Click below to access the downloadable article that goes with the exercises on this page. The goals listed in the articles and exercises are derived from the Virginia Standards of Learning (SOLs).
Students will better grasp the rights and responsibilities that citizens of the United States of America have as well as the process to become a citizen.
- Where do you trace your ancestry from? Does that community hold a large focus in your life?
- What is the difference between a right and a responsibility?
- What right is most important to you? What responsibility could you do a better job at fulfilling?
- If you gained your citizenship by being born in the U.S., what do you think of the promises the oath makes? Would you be comfortable swearing it?
Citations / Further Exploration:
Citizenship, Dimitry Kochenov
How to Be an American: A Field Guide to Citizenship, Silvia Hidalgo
No Constitutional Right to Be Ladies, Linda Kerber
Exercise: A Type of Citizen
Subject(s): English, Theatre
Goals: Students will be able to:
- Use examples from their knowledge and experience to support the main ideas of their oral presentation.
- Apply narrative techniques, such as dialogue, description, and pacing to develop experiences or characters.
- Use grammar and vocabulary appropriate for situation, audience, topic and purpose.
- Paper and pens
Discussion / Do:
- What makes a civically strong citizen? What makes a civically weak citizen?
- As a class, create two lists for qualities and behaviors one finds in a “Strong” citizen as well as a “Weak” citizen.
- Give each student a piece of paper and a writing implement. Assign each student in the class to be either a “Strong Citizen” or a “Weak Citizen” for this exercise. Direct their attention to their respective list to review for a minute. These lists probably focus on actions as well as adjectives that relate to “Strong” and “Weak” citizens.
- Each student is given ten minutes to write out an eight to ten-line poem about trying to better their community from the perspective of their assigned “Strong” or “Weak” citizen.
- Following the writing period, have students partner up and read their poems to one another.
- If any students are brave and bold enough, encourage them to share their poem with the rest of the class
Discussion / Do:
- Do you consider yourself a strong or weak citizen? Will you be a stronger or weaker one when you are older?
- What encourages you to be a better one? What is holding your civic potential back?
- What small changes can people make to become stronger citizens? It just takes small changes to become a better one. Voting is great but it’s only one way to contribute.
Exercise: Civic Knowledge: The Game Show
Subject(s): Theatre, History
Goals: Students will be able to:
- Promote collaboration with others both inside and outside the classroom.
- Apply civic virtues and democratic principles to make collaborative decisions.
- Comprehend the first ten amendments to the Constitution and the rights they guarantee.
- Poster Paper, pens, pencils, markers, any additional art supplies you or your students may want to use, * Question sheets with answers (https://www.uscis.gov/citizenship/learners/study-test/study-materials-civics-test)
- Game show theme music to play during the “game” portion of the exercise (optional)
- Before the class begins, you should select ten questions from the link above that you’d like to use during the game show. It’s probably easiest to prepare a single sheet with the ten questions and their answers for you, the game show host.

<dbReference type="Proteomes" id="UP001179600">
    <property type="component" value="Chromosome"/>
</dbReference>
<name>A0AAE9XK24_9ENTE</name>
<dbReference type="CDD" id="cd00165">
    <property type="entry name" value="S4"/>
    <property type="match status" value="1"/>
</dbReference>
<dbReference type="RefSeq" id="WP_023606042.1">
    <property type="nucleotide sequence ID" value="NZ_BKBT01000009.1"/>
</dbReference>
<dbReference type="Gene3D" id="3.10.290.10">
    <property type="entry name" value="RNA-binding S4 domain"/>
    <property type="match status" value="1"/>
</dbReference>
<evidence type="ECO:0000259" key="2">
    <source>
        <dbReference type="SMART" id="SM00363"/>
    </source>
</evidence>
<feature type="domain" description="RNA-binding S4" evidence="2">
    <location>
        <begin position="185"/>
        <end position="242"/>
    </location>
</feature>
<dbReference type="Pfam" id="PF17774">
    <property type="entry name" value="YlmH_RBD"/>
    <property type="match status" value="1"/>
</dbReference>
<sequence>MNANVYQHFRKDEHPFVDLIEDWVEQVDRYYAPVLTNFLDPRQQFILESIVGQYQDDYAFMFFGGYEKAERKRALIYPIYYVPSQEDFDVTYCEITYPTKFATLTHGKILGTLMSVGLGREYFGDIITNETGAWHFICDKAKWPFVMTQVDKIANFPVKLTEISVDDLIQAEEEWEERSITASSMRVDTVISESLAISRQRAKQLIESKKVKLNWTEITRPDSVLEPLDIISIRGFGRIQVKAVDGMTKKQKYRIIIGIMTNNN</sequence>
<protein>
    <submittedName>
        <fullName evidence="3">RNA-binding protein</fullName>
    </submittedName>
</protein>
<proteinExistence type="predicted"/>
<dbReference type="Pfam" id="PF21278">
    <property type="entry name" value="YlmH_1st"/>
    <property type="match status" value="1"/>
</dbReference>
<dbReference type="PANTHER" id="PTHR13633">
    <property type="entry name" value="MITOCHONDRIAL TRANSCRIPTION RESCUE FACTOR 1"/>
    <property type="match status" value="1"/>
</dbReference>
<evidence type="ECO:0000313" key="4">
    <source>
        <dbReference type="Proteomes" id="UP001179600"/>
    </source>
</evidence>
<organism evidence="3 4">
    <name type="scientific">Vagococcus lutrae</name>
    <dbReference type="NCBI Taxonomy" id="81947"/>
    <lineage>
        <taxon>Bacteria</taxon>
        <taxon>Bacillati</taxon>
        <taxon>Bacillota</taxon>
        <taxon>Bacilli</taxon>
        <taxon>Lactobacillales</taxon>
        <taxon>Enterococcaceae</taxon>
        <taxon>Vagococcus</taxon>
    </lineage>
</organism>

- Divide the group into small groups (four to six). Group members should sit together. Provide each group with a supply of paper and pens, pencils and markers. Place the art supplies and poster paper in an easily accessible place in the room.
- Explain to them that today we’re all participating in a game show. You’re the host and they’ve now been divided into competing teams.
- First up, each team should create a team name and a poster for their team. Give each team a sheet of poster board (or large sheet of paper) and point out where the art supplies, markers, etc. are. Encourage them to make the names fun and get creative with the poster. This poster is promoting their team!
- Once posters are completed, have groups show them off and then hang them up near each group. Give each group ten sheets of paper.
- Enthusiastically introduce each team. Let the games begin! (If you’ve got some game show music, this is the time to get it playing!)
- From here, go through the first nine questions, one at a time. After each question, the individual teams must come to agreement on an answer (give them a time limit for each question.) Once the group has agreed on an answer, they will need to write their answer on a sheet of paper (one answer per sheet.) At the conclusion of the time limit, invite each group to hold up their answer. Reward each team three points per correct answer.
- For the final question, groups are allowed to bet as many or as few points as they would like (provided their group already has that many points. No betting 50 points if you have three.) If they get the question right, they earn that number of points. However, if they get it wrong, they lose that many points.
- At the end of the competition, tally the final points and declare a winner.
- The questions asked today were all a part of the civics test that those going through the naturalization process in the United States must pass. Were you confident in your knowledge of these questions? How robust is your civic knowledge?
- A person born in this country doesn’t have to take this test to be a citizen. How do you feel about that?
- Would you be able to pass this test on your own?
- During the naturalization interview, applicants are asked 10 questions from the list of 100 questions in English. Applicants must answer correctly six of the 10 questions to pass the civics test in English.